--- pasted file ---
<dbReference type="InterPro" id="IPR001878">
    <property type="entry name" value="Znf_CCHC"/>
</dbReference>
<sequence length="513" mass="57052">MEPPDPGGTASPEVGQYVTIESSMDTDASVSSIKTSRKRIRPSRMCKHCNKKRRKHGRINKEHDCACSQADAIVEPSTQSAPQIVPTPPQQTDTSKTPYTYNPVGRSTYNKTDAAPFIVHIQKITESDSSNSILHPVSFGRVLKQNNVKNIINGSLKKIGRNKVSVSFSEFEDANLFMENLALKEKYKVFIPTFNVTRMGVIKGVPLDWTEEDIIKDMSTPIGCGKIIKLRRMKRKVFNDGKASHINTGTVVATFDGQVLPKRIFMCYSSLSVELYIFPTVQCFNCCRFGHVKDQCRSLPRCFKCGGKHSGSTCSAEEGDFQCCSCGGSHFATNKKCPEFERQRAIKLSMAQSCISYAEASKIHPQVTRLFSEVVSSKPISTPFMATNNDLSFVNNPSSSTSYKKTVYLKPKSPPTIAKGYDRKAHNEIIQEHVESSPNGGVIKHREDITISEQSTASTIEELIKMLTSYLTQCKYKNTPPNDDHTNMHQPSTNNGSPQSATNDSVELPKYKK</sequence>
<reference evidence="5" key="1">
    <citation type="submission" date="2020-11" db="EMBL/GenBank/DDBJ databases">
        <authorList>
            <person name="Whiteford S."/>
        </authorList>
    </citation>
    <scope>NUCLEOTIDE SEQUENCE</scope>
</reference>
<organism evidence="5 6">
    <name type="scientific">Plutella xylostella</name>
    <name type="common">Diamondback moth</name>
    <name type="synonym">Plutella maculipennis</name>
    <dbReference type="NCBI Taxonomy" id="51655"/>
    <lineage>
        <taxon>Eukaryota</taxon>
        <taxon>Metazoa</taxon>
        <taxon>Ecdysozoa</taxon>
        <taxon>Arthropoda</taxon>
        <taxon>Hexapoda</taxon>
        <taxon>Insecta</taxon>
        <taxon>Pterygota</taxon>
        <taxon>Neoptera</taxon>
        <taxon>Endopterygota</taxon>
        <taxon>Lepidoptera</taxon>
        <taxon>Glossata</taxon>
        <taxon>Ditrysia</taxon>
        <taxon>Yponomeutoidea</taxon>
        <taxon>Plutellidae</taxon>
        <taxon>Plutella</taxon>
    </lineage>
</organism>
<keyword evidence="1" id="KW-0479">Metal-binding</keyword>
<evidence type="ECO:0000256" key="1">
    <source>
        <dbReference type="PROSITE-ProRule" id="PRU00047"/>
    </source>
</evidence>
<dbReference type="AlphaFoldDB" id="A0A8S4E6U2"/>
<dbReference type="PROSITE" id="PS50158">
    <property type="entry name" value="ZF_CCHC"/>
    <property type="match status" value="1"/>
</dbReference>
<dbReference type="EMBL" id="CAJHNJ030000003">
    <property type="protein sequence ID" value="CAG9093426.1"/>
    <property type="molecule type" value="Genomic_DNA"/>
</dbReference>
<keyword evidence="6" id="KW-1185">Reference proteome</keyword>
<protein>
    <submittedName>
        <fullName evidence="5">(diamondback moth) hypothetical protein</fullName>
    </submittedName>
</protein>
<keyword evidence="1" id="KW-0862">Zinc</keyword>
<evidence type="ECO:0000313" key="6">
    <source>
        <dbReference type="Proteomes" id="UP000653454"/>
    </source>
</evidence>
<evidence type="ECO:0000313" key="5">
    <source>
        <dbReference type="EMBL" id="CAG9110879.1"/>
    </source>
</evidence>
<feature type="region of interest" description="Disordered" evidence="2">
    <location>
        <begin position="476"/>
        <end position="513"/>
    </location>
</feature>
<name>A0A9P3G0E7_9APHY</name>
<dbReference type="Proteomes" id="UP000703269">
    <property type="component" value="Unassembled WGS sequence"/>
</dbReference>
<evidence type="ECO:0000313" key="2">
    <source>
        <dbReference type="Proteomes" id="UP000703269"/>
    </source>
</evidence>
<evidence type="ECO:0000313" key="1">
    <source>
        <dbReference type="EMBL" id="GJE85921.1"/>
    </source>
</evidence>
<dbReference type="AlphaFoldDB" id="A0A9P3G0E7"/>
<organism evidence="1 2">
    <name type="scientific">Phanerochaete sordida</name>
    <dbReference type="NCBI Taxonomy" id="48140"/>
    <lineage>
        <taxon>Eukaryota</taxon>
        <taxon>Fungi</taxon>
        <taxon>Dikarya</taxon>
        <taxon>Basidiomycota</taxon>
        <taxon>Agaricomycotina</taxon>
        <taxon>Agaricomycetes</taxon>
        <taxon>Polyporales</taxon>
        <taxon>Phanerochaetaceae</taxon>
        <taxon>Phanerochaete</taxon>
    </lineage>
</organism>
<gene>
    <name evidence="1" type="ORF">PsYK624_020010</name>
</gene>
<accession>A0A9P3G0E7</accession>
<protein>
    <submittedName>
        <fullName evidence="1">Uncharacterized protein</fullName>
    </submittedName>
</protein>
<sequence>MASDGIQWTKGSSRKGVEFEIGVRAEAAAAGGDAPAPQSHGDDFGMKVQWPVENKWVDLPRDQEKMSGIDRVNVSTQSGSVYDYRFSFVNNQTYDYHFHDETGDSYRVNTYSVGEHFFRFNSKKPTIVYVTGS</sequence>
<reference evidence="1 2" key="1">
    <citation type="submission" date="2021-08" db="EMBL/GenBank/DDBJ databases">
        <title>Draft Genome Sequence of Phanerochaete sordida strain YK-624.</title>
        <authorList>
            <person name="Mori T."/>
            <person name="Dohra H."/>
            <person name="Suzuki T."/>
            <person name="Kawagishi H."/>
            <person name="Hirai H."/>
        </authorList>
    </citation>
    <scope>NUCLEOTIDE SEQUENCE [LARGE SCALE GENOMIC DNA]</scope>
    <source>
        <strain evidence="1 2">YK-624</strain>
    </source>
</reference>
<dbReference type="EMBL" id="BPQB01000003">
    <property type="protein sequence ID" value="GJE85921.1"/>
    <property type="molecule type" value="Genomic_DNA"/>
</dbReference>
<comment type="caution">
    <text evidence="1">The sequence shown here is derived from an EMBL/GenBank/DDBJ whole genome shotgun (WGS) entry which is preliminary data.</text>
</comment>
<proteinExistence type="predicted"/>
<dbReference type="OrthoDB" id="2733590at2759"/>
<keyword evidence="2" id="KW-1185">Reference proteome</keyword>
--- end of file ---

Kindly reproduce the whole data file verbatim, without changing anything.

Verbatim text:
<dbReference type="InterPro" id="IPR001878">
    <property type="entry name" value="Znf_CCHC"/>
</dbReference>
<sequence length="513" mass="57052">MEPPDPGGTASPEVGQYVTIESSMDTDASVSSIKTSRKRIRPSRMCKHCNKKRRKHGRINKEHDCACSQADAIVEPSTQSAPQIVPTPPQQTDTSKTPYTYNPVGRSTYNKTDAAPFIVHIQKITESDSSNSILHPVSFGRVLKQNNVKNIINGSLKKIGRNKVSVSFSEFEDANLFMENLALKEKYKVFIPTFNVTRMGVIKGVPLDWTEEDIIKDMSTPIGCGKIIKLRRMKRKVFNDGKASHINTGTVVATFDGQVLPKRIFMCYSSLSVELYIFPTVQCFNCCRFGHVKDQCRSLPRCFKCGGKHSGSTCSAEEGDFQCCSCGGSHFATNKKCPEFERQRAIKLSMAQSCISYAEASKIHPQVTRLFSEVVSSKPISTPFMATNNDLSFVNNPSSSTSYKKTVYLKPKSPPTIAKGYDRKAHNEIIQEHVESSPNGGVIKHREDITISEQSTASTIEELIKMLTSYLTQCKYKNTPPNDDHTNMHQPSTNNGSPQSATNDSVELPKYKK</sequence>
<reference evidence="5" key="1">
    <citation type="submission" date="2020-11" db="EMBL/GenBank/DDBJ databases">
        <authorList>
            <person name="Whiteford S."/>
        </authorList>
    </citation>
    <scope>NUCLEOTIDE SEQUENCE</scope>
</reference>
<organism evidence="5 6">
    <name type="scientific">Plutella xylostella</name>
    <name type="common">Diamondback moth</name>
    <name type="synonym">Plutella maculipennis</name>
    <dbReference type="NCBI Taxonomy" id="51655"/>
    <lineage>
        <taxon>Eukaryota</taxon>
        <taxon>Metazoa</taxon>
        <taxon>Ecdysozoa</taxon>
        <taxon>Arthropoda</taxon>
        <taxon>Hexapoda</taxon>
        <taxon>Insecta</taxon>
        <taxon>Pterygota</taxon>
        <taxon>Neoptera</taxon>
        <taxon>Endopterygota</taxon>
        <taxon>Lepidoptera</taxon>
        <taxon>Glossata</taxon>
        <taxon>Ditrysia</taxon>
        <taxon>Yponomeutoidea</taxon>
        <taxon>Plutellidae</taxon>
        <taxon>Plutella</taxon>
    </lineage>
</organism>
<keyword evidence="1" id="KW-0479">Metal-binding</keyword>
<evidence type="ECO:0000256" key="1">
    <source>
        <dbReference type="PROSITE-ProRule" id="PRU00047"/>
    </source>
</evidence>
<dbReference type="AlphaFoldDB" id="A0A8S4E6U2"/>
<dbReference type="PROSITE" id="PS50158">
    <property type="entry name" value="ZF_CCHC"/>
    <property type="match status" value="1"/>
</dbReference>
<dbReference type="EMBL" id="CAJHNJ030000003">
    <property type="protein sequence ID" value="CAG9093426.1"/>
    <property type="molecule type" value="Genomic_DNA"/>
</dbReference>
<keyword evidence="6" id="KW-1185">Reference proteome</keyword>
<protein>
    <submittedName>
        <fullName evidence="5">(diamondback moth) hypothetical protein</fullName>
    </submittedName>
</protein>
<keyword evidence="1" id="KW-0862">Zinc</keyword>
<evidence type="ECO:0000313" key="6">
    <source>
        <dbReference type="Proteomes" id="UP000653454"/>
    </source>
</evidence>
<evidence type="ECO:0000313" key="5">
    <source>
        <dbReference type="EMBL" id="CAG9110879.1"/>
    </source>
</evidence>
<feature type="region of interest" description="Disordered" evidence="2">
    <location>
        <begin position="476"/>
        <end position="513"/>
    </location>
</feature>
<name>A0A9P3G0E7_9APHY</name>
<dbReference type="Proteomes" id="UP000703269">
    <property type="component" value="Unassembled WGS sequence"/>
</dbReference>
<evidence type="ECO:0000313" key="2">
    <source>
        <dbReference type="Proteomes" id="UP000703269"/>
    </source>
</evidence>
<evidence type="ECO:0000313" key="1">
    <source>
        <dbReference type="EMBL" id="GJE85921.1"/>
    </source>
</evidence>
<dbReference type="AlphaFoldDB" id="A0A9P3G0E7"/>
<organism evidence="1 2">
    <name type="scientific">Phanerochaete sordida</name>
    <dbReference type="NCBI Taxonomy" id="48140"/>
    <lineage>
        <taxon>Eukaryota</taxon>
        <taxon>Fungi</taxon>
        <taxon>Dikarya</taxon>
        <taxon>Basidiomycota</taxon>
        <taxon>Agaricomycotina</taxon>
        <taxon>Agaricomycetes</taxon>
        <taxon>Polyporales</taxon>
        <taxon>Phanerochaetaceae</taxon>
        <taxon>Phanerochaete</taxon>
    </lineage>
</organism>
<gene>
    <name evidence="1" type="ORF">PsYK624_020010</name>
</gene>
<accession>A0A9P3G0E7</accession>
<protein>
    <submittedName>
        <fullName evidence="1">Uncharacterized protein</fullName>
    </submittedName>
</protein>
<sequence>MASDGIQWTKGSSRKGVEFEIGVRAEAAAAGGDAPAPQSHGDDFGMKVQWPVENKWVDLPRDQEKMSGIDRVNVSTQSGSVYDYRFSFVNNQTYDYHFHDETGDSYRVNTYSVGEHFFRFNSKKPTIVYVTGS</sequence>
<reference evidence="1 2" key="1">
    <citation type="submission" date="2021-08" db="EMBL/GenBank/DDBJ databases">
        <title>Draft Genome Sequence of Phanerochaete sordida strain YK-624.</title>
        <authorList>
            <person name="Mori T."/>
            <person name="Dohra H."/>
            <person name="Suzuki T."/>
            <person name="Kawagishi H."/>
            <person name="Hirai H."/>
        </authorList>
    </citation>
    <scope>NUCLEOTIDE SEQUENCE [LARGE SCALE GENOMIC DNA]</scope>
    <source>
        <strain evidence="1 2">YK-624</strain>
    </source>
</reference>
<dbReference type="EMBL" id="BPQB01000003">
    <property type="protein sequence ID" value="GJE85921.1"/>
    <property type="molecule type" value="Genomic_DNA"/>
</dbReference>
<comment type="caution">
    <text evidence="1">The sequence shown here is derived from an EMBL/GenBank/DDBJ whole genome shotgun (WGS) entry which is preliminary data.</text>
</comment>
<proteinExistence type="predicted"/>
<dbReference type="OrthoDB" id="2733590at2759"/>
<keyword evidence="2" id="KW-1185">Reference proteome</keyword>